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Bed Bath & Beyond Buys Flash Sales Site One Kings Lane

June 14, 2016, 9:16 PM UTC
A Bed Bath & Beyond Inc. Store Ahead Of Earnings Figures
Shopping carts are lined up in front of a Bed Bath & Beyond Inc. store in Springfield, Virginia, U.S., on Monday, Sept. 21, 2015. Bed Bath & Beyond Inc. is scheduled to release earnings figures on Sept. 24. Photographer: Andrew Harrer/Bloomberg via Getty Images
Photograph by Bloomberg via Getty Images

Bed Bath & Beyond has bought online home furnishings retailer One Kings Lane in an all cash deal.

The companies did not release the acquisition amount, but some previous estimates from technology news site Recode put the deal at less than $150 million. Bed Bath & Beyond said the acquisition amount wasn’t “material,” which likely means it was far smaller than One Kings Lane’s previous valuation of $900 million.

Like many of its fellow flash sales sites, One Kings Lane struggled to gain traction in an e-commerce world dominated by Amazon. One Kings Lane tried to differentiate itself by focusing on furniture, home goods, jewelry, and accessories, but struggled to increase sales while going through executive shuffles and layoffs last year.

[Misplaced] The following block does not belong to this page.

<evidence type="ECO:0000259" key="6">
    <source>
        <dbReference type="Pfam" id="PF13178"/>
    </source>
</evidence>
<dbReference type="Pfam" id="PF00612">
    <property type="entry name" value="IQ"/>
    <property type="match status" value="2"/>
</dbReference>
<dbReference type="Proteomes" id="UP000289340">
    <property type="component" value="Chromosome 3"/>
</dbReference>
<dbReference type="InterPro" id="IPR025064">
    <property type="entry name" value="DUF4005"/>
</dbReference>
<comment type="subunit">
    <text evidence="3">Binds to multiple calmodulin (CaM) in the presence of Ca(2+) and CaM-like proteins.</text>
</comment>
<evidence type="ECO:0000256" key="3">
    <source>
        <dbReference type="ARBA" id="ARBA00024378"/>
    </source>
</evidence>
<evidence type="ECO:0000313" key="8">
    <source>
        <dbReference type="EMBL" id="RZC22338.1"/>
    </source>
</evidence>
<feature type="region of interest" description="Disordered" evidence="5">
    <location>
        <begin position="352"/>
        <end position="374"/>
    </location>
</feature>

One Kings Lane isn’t the only flash sales site, a one-time hot sector in which companies sold steeply discounted merchandise for limited time periods, to go down in flames. Earlier this year, Canadian department store chain Hudson’s Bay Co., bought online flash retailer Gilt for $250 million, a fraction of its previous valuation. Shares in Zulily, a Gilt rival, plunged over 60% following its initial public offering in 2014. Last year, it sold itself to the parent of home shopping channel QVC for $2.4 billion. Ideeli, which had raised over $100 million from investors, was sold to Groupon in 2014 in a fire-sale. Like Gilt, was also valued at $1 billion, but sold for $15 million in 2014.

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Venture capitalists poured hundreds of millions of dollars into the flash sale market. One Kings Lane, in particular, raised $225 million from investors including Kleiner Perkins, IVP, Tiger Global, Greylock, and Scripps Network.

Many flash sale sites were born in 2008 and 2009, while economy tanked and retailers and designers scrambled to offload their unsold merchandise. But as the economy picked up, these same retailers no longer needed to rely on sites like Gilt and One Kings Lane to sell their products. Furthermore, they had many more flash sales sites to choose from.